German pop stars rally for peace in Ukraine | Music | DW | 21.03.2022

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German pop stars rally for peace in Ukraine

Zoe Wees, Revolverheld and a band singing from a bunker in Kharkiv were among the stars who joined the "Sound of Peace" rally in Berlin, raising almost €12 million for Ukraine.

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Thousands gather for anti-war concert in Berlin

Around 15,000 participants gathered at Berlin's Brandenburg gate for the "Sound of Peace" event on March 20, an anti-war campaign which raised nearly €12 million ($13 million) for humanitarian aid in Ukraine.

Altogether, nearly 50 artists appeared on stage, including the bands Silbermond, Revolverheld, BossHoss and Fortuna Ehrenfeld.

German stars like Sarah Connor, Adel Tawil, Mark Foster, Zoe Wees and Peter Maffay also performed at the event. Singer Marius Müller-Westernhagen presented his ballad "Freedom," which was released 30 years ago and became synonymous with German reunification.

Ukrainian band Selo i Ludy also joined the rally virtually, singing Bon Jovi's "It's my life" from a bunker in Kharkiv. 

Ukrainian singer Natalia Klitschko, the wife of Kyiv mayor and ex-professional boxer Vitali Klitschko, also sang an emotional song for her country. She and the couple's children live in Hamburg, while her husband is fighting in Ukraine with his brother, Wladimir Klitschko.

She has spoken at peace demonstrations several times since the war began, and most recently sang at a solidarity concert at the Hamburg State Opera.

Concert goers light up their cell phone flashlights at the Sound of Peace concert in Berlin.

Lights of hope for Ukraine at the 'Sound of Peace' anti-war concert

A symbol for peace and democracy

The "Sound of Peace" initiative, which describes itself as an alliance of solidarity for the culture sector, organized the rally and quickly gathered the support of well-known pop stars.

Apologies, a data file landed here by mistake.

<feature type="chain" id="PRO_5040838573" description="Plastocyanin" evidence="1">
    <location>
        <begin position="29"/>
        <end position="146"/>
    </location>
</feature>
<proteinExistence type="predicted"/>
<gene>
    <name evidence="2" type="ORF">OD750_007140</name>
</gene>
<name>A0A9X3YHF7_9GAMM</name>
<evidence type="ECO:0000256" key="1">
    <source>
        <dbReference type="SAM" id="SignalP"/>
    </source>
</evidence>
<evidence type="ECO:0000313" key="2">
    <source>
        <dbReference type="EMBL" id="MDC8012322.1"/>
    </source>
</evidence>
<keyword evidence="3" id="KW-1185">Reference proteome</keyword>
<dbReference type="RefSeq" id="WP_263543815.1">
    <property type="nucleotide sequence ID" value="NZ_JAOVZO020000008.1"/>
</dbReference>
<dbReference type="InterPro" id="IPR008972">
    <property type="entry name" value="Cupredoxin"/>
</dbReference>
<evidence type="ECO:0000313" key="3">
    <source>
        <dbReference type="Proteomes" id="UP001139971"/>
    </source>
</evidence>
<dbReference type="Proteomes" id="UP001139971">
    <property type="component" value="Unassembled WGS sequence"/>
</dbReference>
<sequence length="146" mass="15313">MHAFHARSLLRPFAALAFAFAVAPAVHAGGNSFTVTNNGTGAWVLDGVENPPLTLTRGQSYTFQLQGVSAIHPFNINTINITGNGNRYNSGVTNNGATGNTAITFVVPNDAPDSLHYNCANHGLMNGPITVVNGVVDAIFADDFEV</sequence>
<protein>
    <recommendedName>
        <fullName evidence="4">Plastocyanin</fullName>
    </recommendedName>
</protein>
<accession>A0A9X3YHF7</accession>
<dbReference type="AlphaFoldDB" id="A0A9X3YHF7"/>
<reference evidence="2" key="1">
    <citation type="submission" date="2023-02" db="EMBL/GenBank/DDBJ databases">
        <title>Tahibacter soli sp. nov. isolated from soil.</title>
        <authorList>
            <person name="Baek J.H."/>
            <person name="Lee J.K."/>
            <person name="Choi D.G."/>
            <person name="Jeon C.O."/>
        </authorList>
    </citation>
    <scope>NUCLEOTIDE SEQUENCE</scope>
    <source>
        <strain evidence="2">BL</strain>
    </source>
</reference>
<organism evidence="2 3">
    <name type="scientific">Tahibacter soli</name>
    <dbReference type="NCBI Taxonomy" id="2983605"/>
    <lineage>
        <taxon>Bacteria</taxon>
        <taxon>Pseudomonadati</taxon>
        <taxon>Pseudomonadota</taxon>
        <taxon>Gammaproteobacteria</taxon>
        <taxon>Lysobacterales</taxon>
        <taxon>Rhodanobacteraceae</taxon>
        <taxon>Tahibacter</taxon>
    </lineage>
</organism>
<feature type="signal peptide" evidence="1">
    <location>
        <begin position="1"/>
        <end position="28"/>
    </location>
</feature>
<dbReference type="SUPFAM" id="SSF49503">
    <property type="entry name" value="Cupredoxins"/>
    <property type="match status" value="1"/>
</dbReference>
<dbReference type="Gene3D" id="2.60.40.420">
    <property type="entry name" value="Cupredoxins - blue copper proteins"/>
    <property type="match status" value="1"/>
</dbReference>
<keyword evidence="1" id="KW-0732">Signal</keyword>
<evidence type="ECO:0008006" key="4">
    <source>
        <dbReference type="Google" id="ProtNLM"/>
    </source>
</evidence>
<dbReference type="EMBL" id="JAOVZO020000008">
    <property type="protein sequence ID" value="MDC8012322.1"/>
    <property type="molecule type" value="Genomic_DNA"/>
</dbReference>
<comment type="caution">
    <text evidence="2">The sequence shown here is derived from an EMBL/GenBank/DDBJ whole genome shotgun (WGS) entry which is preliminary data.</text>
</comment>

Several dozen German celebrities are supporting the alliance off-stage too, including German musician Henning May, crime novelist Sebastian Fitzek, Ukrainian singer Svyatoslav Vakarchuk and the Syrian Expat Philharmonic Orchestra, a symphony orchestra of Syrian musicians in exile.

Music is in a position to unite people all over the world, and to build bridges, the alliance writes on its website.

Sound of Peace wanted to "set a strong and unmistakable symbol for peace, human rights and democracy" with the demo, while also stating that racism "must not get a place in any form, neither at the borders nor anywhere else."

two women in masks with blue and yellow colors stand outside, one holding up a Stop the War sign

Concert-goers expressed their opposition to war at the 'Sound of Peace' event in Berlin

The German government also backed the event. Claudia Roth, Germany's Minister of State for Culture, told the German press agency, dpa, that she wholeheartedly supports "culture for peace — and against the aggression of Putin's regime, solidarity with Ukraine, but also with the many people in Russia, especially from the arts, culture and media, who have the courage to speak out against the war and stand up for peace."

a singer performing in front of the Gate of Brandenburg.

Singer Lary was among the performers at the rally

"Music can always be a voice to formulate protest, but also to create cohesion and fill hearts," Revolverheld's Johannes Strate told dpa, adding that's why it's important for music to be part of such a movement. Life hasn't been the same for a few weeks, he added — first thing in the morning, people turn to the news, frightened, to learn about whatever terrible things have happened during the night.

"That's why we didn't hesitate for a second when the 'Sound of Peace' idea came up. "


This article was originally written in German and was updated on March 21, following the event.

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